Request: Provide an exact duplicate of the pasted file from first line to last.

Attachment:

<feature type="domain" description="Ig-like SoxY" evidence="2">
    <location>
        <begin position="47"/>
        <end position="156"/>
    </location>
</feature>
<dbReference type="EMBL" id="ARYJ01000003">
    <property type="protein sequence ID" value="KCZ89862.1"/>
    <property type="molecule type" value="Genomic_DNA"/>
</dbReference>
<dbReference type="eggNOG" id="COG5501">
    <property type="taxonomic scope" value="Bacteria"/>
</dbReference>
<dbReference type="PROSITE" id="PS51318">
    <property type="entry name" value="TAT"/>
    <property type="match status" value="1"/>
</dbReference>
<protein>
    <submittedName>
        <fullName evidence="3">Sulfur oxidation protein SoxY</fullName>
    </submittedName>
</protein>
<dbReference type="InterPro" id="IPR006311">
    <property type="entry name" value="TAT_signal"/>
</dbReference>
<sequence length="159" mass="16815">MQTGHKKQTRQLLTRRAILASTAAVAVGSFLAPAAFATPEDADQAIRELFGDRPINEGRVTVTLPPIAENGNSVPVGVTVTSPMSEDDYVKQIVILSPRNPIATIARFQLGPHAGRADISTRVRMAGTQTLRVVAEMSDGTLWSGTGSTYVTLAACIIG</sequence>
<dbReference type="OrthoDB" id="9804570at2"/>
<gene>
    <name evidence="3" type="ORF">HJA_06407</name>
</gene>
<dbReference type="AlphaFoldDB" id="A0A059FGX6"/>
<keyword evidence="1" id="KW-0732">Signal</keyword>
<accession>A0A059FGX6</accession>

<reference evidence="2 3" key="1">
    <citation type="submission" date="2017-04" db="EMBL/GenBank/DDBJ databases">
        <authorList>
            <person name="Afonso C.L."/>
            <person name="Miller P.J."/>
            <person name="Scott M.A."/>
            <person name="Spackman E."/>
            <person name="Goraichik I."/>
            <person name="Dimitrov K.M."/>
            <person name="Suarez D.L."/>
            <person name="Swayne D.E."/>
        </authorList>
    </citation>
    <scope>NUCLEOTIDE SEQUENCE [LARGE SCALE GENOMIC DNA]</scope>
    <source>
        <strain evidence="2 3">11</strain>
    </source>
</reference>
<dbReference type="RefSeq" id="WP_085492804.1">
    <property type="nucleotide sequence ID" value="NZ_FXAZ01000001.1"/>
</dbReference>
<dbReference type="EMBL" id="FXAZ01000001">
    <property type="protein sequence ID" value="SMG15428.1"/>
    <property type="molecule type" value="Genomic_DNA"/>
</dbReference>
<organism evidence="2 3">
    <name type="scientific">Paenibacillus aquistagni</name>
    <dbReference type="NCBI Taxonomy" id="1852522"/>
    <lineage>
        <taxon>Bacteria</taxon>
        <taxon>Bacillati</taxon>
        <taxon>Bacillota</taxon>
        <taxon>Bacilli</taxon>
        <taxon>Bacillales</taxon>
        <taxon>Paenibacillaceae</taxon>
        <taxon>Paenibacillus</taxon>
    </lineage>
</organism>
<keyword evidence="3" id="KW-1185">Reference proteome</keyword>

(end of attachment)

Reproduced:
<feature type="domain" description="Ig-like SoxY" evidence="2">
    <location>
        <begin position="47"/>
        <end position="156"/>
    </location>
</feature>
<dbReference type="EMBL" id="ARYJ01000003">
    <property type="protein sequence ID" value="KCZ89862.1"/>
    <property type="molecule type" value="Genomic_DNA"/>
</dbReference>
<dbReference type="eggNOG" id="COG5501">
    <property type="taxonomic scope" value="Bacteria"/>
</dbReference>
<dbReference type="PROSITE" id="PS51318">
    <property type="entry name" value="TAT"/>
    <property type="match status" value="1"/>
</dbReference>
<protein>
    <submittedName>
        <fullName evidence="3">Sulfur oxidation protein SoxY</fullName>
    </submittedName>
</protein>
<dbReference type="InterPro" id="IPR006311">
    <property type="entry name" value="TAT_signal"/>
</dbReference>
<sequence length="159" mass="16815">MQTGHKKQTRQLLTRRAILASTAAVAVGSFLAPAAFATPEDADQAIRELFGDRPINEGRVTVTLPPIAENGNSVPVGVTVTSPMSEDDYVKQIVILSPRNPIATIARFQLGPHAGRADISTRVRMAGTQTLRVVAEMSDGTLWSGTGSTYVTLAACIIG</sequence>
<dbReference type="OrthoDB" id="9804570at2"/>
<gene>
    <name evidence="3" type="ORF">HJA_06407</name>
</gene>
<dbReference type="AlphaFoldDB" id="A0A059FGX6"/>
<keyword evidence="1" id="KW-0732">Signal</keyword>
<accession>A0A059FGX6</accession>

<reference evidence="2 3" key="1">
    <citation type="submission" date="2017-04" db="EMBL/GenBank/DDBJ databases">
        <authorList>
            <person name="Afonso C.L."/>
            <person name="Miller P.J."/>
            <person name="Scott M.A."/>
            <person name="Spackman E."/>
            <person name="Goraichik I."/>
            <person name="Dimitrov K.M."/>
            <person name="Suarez D.L."/>
            <person name="Swayne D.E."/>
        </authorList>
    </citation>
    <scope>NUCLEOTIDE SEQUENCE [LARGE SCALE GENOMIC DNA]</scope>
    <source>
        <strain evidence="2 3">11</strain>
    </source>
</reference>
<dbReference type="RefSeq" id="WP_085492804.1">
    <property type="nucleotide sequence ID" value="NZ_FXAZ01000001.1"/>
</dbReference>
<dbReference type="EMBL" id="FXAZ01000001">
    <property type="protein sequence ID" value="SMG15428.1"/>
    <property type="molecule type" value="Genomic_DNA"/>
</dbReference>
<organism evidence="2 3">
    <name type="scientific">Paenibacillus aquistagni</name>
    <dbReference type="NCBI Taxonomy" id="1852522"/>
    <lineage>
        <taxon>Bacteria</taxon>
        <taxon>Bacillati</taxon>
        <taxon>Bacillota</taxon>
        <taxon>Bacilli</taxon>
        <taxon>Bacillales</taxon>
        <taxon>Paenibacillaceae</taxon>
        <taxon>Paenibacillus</taxon>
    </lineage>
</organism>
<keyword evidence="3" id="KW-1185">Reference proteome</keyword>